IOPC to probe handling of indecent exposure allegation against Sarah Everard murder suspect
The Metropolitan Police Service (MPS) is facing an investigation by the Independent Office for Police Conduct (IOPC) into its handling of an allegation of indecent exposure involving the police officer arrested on suspicion of the murder of Sarah Everard.
The 48-year-old officer, who serves with the Parliamentary and Diplomatic Protection Command, reportedly exposed himself at a fast food restaurant in South London on February 28 – three days before Ms Everard went missing.
He was arrested on Tuesday (March 9) and remains in custody. A woman in her thirties, who was arrested at the same address on the same day on suspicion of assisting an offender, has been released on bail to return to a police station on a date in mid-April.
The IOPC said in a statement it has started an independent investigation into whether MPS officers responded appropriately to a report of indecent exposure.
It added: “The IOPC’s investigation follows a conduct referral from the MPS in relation to two officers, received on March 10, which is linked to four other referrals.
“They are all connected to the arrest of a serving MPS officer on suspicion of kidnap, murder and a separate allegation of indecent exposure.”
The IOPC is also assessing a referral relating to police actions after Ms Everard was reported missing, as well as another in relation to the suspect being taken to hospital.
The arrested officer was treated for a head injury sustained while in custody on Thursday. He was later discharged and returned to the police station where he is being held.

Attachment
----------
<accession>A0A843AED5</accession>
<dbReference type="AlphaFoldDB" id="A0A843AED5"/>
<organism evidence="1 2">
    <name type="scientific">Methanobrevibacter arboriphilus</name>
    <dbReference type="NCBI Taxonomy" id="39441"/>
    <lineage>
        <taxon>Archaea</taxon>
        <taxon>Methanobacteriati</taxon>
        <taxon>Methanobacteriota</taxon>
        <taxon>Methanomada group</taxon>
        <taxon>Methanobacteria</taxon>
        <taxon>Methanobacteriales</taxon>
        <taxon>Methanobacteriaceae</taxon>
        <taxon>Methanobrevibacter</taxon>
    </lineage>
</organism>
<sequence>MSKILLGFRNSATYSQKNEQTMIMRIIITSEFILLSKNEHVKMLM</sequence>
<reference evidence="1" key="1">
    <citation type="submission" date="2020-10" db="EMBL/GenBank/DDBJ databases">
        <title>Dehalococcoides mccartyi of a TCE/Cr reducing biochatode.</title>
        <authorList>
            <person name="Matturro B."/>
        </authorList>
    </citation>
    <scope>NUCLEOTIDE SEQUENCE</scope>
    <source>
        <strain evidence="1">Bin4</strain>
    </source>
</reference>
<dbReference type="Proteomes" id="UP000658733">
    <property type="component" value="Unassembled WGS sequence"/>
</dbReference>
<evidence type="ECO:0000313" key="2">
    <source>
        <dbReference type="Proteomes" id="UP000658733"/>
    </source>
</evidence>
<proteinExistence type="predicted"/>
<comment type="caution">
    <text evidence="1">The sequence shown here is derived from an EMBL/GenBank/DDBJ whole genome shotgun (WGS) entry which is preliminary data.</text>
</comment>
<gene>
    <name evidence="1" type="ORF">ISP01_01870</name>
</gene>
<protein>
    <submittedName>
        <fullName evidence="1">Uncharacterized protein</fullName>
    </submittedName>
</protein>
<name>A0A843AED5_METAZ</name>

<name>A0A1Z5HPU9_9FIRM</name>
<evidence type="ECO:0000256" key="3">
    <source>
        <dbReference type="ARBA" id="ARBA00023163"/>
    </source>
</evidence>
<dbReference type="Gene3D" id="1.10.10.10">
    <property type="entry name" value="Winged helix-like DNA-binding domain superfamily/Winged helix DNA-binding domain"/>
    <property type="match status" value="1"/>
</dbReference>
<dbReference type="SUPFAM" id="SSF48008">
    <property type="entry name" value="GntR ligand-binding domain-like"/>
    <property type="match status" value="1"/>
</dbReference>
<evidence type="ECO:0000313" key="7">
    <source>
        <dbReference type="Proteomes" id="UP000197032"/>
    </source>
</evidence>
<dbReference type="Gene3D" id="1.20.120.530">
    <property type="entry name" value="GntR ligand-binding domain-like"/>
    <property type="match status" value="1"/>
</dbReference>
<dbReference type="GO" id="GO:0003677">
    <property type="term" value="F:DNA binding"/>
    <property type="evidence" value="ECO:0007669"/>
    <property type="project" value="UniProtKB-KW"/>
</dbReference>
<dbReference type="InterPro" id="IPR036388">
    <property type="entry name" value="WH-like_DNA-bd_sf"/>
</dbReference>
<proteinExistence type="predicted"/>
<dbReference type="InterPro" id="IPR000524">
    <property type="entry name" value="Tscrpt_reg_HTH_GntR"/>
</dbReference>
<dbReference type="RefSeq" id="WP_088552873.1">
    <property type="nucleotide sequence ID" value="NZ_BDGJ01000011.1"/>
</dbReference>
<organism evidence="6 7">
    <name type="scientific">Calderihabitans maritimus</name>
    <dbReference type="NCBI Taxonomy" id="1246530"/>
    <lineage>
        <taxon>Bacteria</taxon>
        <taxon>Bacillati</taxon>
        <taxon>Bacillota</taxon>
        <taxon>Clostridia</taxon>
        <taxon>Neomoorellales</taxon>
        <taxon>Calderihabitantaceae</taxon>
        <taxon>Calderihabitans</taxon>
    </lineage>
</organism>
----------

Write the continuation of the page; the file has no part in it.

The MPS later said he had sustained the injury while alone in his cell and received immediate first aid.
Ms Everard vanished while walking home from a friend’s flat in South London on March 3, with her suspected kidnap and murder prompting anger over the safety of women on the UK’s streets.
Human remains – which have not yet been identified – were found in an area of woodland in Ashford, in Kent, on Wednesday, March 10.
On Thursday night, Ms Everard’s family released a statement describing her as a “shining example to us all”, and said she had “brought so much joy to our lives”.
They said: “Our beautiful daughter Sarah was taken from us and we are appealing for any information that will help to solve this terrible crime.
“Sarah was bright and beautiful – a wonderful daughter and sister. She was kind and thoughtful, caring and dependable. She always put others first and had the most amazing sense of humour. She was strong and principled and a shining example to us all. We are very proud of her and she brought so much joy to our lives.
“We would like to thank our friends and family for all their support during this awful time and we would especially like to thank Sarah’s friends who are working tirelessly to help.”
A vigil was due to take place at Clapham Common bandstand in South London on Saturday – but organisers are now seeking legal action after claiming the MPS reversed its position on allowing the event to go ahead.
A spokeswoman for the Reclaim These Streets group said it plans to bring an appeal to the High Court on Friday challenging the interpretation of coronavirus restrictions with regard to human rights law.
The group said it needed to raise £30,000 to cover any legal costs, and set up a crowdfunding site asking the public to make donations.
Mayor of London Sadiq Khan admitted the capital’s streets are not safe for women or girls when speaking to LBC radio on Thursday, while Home Secretary Priti Patel said “every woman should feel safe to walk our streets without fear of harassment or violence”.
Ms Everard is thought to have walked through Clapham Common towards her house in Brixton – a journey which should have taken around 50 minutes.
She was last captured on a doorbell camera walking along the A205 Poynders Road towards Tulse Hill at around 9.30pm.